Tara is generously offering a copy of BIRTLE AND THE PURPLE TURTLES along with some Birtle swag.

Ways to enter:

1. Retweet my tweet about this blog post. Additional entry for tagging friends!


2. Leave a comment on this post.


3. Post about this interview on social media and tell me in the comments that you did.

Each method earns an extra entry!



Tara J. Hannon is the author-illustrator of the early graphic novel series, BIRTLE (AMP Kids). Book one of the series, BIRTLE AND THE PURPLE TURTLES is out (!), and book two, BIRTLE AND THE (VERY) UNINVITED GARRY will be released May 2024. Her chapter book series, THE ONLY GHOST IN TOWN (Penguin Workshop) is coming in 2025.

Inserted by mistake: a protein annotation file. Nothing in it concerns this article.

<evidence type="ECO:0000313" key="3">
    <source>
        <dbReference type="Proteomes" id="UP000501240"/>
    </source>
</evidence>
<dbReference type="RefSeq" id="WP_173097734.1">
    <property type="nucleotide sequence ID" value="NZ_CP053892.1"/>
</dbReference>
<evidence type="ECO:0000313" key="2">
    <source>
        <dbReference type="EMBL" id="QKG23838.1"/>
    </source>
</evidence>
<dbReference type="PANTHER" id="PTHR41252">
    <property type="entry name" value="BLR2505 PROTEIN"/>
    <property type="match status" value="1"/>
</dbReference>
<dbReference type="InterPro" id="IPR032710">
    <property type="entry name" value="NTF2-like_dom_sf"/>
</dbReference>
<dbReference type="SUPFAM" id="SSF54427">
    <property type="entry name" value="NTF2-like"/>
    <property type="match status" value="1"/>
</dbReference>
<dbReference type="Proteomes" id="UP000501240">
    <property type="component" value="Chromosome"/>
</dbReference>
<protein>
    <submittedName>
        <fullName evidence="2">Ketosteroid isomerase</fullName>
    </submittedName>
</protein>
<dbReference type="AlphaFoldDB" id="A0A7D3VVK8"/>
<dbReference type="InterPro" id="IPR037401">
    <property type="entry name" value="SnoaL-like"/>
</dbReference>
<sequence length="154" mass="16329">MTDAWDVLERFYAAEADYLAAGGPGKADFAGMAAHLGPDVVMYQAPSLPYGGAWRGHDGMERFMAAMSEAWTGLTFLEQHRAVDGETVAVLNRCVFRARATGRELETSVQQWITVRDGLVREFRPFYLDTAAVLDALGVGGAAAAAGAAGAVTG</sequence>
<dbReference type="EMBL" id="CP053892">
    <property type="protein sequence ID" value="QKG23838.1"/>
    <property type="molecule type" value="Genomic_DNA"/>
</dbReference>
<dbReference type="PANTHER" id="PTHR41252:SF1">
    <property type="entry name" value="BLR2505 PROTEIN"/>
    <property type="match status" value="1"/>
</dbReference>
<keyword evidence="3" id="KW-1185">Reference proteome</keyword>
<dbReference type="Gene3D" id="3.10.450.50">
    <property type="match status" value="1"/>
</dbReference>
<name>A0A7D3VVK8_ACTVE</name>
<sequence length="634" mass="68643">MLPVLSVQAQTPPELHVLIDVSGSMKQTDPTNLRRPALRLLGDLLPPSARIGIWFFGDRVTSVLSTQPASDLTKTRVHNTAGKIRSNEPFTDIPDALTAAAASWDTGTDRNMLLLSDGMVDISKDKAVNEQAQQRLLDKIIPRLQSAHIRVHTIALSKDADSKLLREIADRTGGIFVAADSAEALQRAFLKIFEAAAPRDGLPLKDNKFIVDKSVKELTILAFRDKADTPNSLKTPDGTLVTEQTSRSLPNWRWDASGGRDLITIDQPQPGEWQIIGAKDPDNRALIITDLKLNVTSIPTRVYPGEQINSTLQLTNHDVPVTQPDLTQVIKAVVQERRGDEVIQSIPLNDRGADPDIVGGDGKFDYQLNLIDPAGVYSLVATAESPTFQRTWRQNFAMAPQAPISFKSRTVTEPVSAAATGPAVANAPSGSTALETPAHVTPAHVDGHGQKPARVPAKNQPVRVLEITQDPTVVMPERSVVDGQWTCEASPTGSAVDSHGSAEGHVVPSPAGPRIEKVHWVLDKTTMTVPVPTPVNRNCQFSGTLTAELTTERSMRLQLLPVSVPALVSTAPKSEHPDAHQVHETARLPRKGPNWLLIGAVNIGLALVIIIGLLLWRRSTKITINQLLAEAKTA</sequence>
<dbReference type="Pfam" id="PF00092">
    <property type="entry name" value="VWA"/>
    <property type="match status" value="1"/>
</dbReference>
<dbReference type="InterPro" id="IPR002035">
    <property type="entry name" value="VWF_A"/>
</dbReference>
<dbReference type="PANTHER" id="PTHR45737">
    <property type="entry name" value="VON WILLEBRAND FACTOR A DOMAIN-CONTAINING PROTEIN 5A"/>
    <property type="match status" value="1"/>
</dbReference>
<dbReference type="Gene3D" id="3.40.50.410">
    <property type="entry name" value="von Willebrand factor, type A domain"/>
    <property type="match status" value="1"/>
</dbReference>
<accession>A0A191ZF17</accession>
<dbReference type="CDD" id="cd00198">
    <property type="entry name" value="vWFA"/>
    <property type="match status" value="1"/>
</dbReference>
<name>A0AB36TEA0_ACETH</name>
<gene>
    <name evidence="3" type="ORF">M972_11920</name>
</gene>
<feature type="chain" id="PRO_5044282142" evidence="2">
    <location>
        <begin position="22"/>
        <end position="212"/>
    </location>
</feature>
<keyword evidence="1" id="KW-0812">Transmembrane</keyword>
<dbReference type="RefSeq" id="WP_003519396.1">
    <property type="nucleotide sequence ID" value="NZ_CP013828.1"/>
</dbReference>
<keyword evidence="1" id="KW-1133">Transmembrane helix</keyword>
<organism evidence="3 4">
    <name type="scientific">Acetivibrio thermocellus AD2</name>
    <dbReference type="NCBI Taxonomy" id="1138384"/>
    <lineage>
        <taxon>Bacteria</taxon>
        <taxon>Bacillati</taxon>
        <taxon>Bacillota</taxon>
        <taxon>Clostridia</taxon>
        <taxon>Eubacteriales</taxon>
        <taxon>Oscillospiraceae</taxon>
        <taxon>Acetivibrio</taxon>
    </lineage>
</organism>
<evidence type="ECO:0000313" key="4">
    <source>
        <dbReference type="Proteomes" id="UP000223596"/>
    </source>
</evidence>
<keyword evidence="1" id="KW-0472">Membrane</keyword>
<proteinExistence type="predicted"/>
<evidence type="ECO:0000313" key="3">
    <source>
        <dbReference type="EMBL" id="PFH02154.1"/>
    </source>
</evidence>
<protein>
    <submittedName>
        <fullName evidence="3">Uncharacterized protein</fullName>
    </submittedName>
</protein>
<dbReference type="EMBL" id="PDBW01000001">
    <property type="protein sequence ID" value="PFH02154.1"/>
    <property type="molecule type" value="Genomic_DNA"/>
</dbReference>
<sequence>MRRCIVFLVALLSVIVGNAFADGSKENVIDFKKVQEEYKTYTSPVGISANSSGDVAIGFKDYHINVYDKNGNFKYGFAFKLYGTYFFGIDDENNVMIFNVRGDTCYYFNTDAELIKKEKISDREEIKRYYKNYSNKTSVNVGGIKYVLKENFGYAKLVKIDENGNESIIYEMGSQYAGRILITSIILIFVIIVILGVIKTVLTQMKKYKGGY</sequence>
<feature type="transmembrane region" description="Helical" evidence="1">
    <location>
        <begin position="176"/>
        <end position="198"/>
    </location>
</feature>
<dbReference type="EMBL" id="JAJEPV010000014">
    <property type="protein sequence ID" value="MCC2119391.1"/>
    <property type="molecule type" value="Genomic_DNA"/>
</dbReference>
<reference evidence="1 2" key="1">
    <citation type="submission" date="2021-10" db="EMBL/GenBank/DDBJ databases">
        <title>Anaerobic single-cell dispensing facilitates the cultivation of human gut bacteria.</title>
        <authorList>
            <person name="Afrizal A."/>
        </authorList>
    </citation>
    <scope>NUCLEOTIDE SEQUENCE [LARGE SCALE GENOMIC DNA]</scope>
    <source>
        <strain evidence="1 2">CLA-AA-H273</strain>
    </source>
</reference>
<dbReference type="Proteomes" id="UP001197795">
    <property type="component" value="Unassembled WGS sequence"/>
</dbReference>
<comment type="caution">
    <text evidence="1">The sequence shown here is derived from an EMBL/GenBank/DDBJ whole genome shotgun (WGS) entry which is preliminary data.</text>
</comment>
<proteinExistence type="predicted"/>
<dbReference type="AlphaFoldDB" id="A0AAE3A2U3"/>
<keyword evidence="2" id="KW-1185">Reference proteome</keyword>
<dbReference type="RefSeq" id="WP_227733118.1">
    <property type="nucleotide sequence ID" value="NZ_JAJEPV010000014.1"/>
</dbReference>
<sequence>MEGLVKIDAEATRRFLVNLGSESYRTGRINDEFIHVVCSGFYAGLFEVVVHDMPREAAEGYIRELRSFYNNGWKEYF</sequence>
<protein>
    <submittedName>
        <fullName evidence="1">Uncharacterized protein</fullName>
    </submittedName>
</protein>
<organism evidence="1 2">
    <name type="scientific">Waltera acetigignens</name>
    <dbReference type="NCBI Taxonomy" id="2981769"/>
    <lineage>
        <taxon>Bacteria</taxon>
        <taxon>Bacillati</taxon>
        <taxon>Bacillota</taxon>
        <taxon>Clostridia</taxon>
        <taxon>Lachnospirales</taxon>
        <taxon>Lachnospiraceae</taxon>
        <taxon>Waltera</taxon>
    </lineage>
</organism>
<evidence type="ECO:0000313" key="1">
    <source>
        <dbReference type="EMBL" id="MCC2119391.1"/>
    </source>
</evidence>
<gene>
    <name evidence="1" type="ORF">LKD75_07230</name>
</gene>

Tara enjoys honest books that are filled with heart and humor. When not writing or illustrating she can be found being so uncool it's almost cool, with her daughters and husband, listening to audiobooks, and jogging. She can rarely be found sleeping and she is okay with that.



Andrew Hacket  is a writer, second-grade teacher, and father of three. He is also the author of the upcoming Ollie, the Acorn, and the Mighty Idea, Curlilocks and the Three Hares, and Hope and the Sea. Andrew recognizes that being a kid is hard and he writes to create ways for kids to see themselves in stories and characters, to accept and overcome their insecurities, or to escape for just a little while through the power of their imaginations.